In the first entry, I asked whether a dart was an ornamental or a functional seam. The answer is functional. I think JC’s point of verb vs noun is telling. A functional seam is doing something, in this case it provides shaping. Shaping a garment is functional, it’s doing something, a verb. An ornamental seam is just something to look at, a noun. I am aware that many of the books describe this as an Osf-1 (below).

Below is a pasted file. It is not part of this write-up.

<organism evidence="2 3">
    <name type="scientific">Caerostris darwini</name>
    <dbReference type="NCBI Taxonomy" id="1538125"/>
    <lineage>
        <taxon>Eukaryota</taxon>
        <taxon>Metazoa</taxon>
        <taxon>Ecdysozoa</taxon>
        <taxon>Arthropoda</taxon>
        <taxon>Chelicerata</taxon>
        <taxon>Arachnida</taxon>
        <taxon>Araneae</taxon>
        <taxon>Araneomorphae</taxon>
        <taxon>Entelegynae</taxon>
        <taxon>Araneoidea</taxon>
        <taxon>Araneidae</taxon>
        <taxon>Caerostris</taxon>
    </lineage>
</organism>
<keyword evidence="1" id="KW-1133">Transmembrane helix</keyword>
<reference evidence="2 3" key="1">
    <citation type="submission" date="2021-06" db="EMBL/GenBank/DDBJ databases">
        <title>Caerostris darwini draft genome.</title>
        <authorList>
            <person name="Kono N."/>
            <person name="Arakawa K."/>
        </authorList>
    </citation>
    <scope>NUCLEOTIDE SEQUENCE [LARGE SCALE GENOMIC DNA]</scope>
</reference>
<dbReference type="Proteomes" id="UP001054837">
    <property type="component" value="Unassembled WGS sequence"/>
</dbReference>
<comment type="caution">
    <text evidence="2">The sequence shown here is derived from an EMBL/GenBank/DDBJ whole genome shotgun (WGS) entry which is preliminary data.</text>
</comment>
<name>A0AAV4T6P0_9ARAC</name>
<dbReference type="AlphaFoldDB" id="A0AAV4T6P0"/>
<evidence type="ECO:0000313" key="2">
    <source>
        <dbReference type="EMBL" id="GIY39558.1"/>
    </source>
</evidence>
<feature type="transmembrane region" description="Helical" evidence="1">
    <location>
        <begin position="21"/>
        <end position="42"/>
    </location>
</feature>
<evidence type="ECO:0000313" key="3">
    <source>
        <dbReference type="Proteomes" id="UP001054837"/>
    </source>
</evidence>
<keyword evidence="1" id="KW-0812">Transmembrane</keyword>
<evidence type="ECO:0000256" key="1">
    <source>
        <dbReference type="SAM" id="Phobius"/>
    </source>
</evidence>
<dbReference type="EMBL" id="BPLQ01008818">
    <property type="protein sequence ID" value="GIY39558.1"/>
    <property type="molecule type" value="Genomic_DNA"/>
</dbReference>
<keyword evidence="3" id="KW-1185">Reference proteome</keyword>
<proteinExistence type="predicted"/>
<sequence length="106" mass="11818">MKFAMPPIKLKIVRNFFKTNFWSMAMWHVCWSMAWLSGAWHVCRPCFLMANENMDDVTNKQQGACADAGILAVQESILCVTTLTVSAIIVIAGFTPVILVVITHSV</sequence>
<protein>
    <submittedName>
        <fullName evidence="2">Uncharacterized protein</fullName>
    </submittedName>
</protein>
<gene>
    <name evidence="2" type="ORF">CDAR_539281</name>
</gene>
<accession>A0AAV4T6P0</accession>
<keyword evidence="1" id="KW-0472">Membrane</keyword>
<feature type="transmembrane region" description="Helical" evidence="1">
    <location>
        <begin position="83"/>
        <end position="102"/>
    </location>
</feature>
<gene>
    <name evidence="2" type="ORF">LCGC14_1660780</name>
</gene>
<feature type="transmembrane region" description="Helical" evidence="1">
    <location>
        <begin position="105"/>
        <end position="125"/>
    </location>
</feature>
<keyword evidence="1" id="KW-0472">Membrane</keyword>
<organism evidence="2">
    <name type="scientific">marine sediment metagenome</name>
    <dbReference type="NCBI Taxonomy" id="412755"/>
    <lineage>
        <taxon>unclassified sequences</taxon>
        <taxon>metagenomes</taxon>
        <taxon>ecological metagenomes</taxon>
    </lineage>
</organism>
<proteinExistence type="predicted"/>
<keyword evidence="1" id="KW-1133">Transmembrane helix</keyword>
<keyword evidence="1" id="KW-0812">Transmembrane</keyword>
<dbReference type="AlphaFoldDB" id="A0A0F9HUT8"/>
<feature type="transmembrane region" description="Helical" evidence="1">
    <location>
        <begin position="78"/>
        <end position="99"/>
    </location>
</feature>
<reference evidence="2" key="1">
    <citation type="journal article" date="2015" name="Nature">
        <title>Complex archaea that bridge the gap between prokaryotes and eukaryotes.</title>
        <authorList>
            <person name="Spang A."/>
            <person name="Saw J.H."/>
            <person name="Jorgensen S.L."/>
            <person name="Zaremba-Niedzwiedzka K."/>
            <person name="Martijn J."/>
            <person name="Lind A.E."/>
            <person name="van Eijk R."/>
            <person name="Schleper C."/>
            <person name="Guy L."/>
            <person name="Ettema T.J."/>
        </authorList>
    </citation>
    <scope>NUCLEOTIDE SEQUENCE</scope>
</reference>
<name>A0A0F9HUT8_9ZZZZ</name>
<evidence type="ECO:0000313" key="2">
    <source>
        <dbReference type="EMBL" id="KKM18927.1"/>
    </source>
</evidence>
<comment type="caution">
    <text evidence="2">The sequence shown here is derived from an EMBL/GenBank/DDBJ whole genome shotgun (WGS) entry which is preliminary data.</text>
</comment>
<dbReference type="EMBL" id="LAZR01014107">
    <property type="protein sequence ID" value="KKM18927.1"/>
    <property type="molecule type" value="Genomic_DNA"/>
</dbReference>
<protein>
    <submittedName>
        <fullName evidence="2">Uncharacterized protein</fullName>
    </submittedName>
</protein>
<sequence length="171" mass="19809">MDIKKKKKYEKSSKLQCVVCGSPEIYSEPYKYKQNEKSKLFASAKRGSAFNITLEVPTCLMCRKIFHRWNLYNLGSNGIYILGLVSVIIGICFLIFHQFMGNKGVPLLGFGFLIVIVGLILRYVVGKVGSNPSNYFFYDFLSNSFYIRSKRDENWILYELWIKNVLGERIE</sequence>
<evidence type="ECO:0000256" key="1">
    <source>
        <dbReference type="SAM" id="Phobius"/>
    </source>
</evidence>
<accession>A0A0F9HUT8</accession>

I think it’s a case of misinterpretation by one author, with subsequent authors copying predecessors. The description of the seam from the standard reference (751-a) is describing a pin tuck or a small sewn down pleat:
This type of stitching shall be produced by folding and stitching plies of the material near the fold with one or more rows of stitches.
Besides, until very recently, it was only narrow darts that weren’t trimmed. Again, I realize sewing books all say that we sew the dart and then we trim it away but this is generally false. When the pattern is made, we trim the dart away. The cut edge of the seam allowance more accurately shapes the dart because if the dart is not pre-cut, the shape of the dart is often anyone’s guess.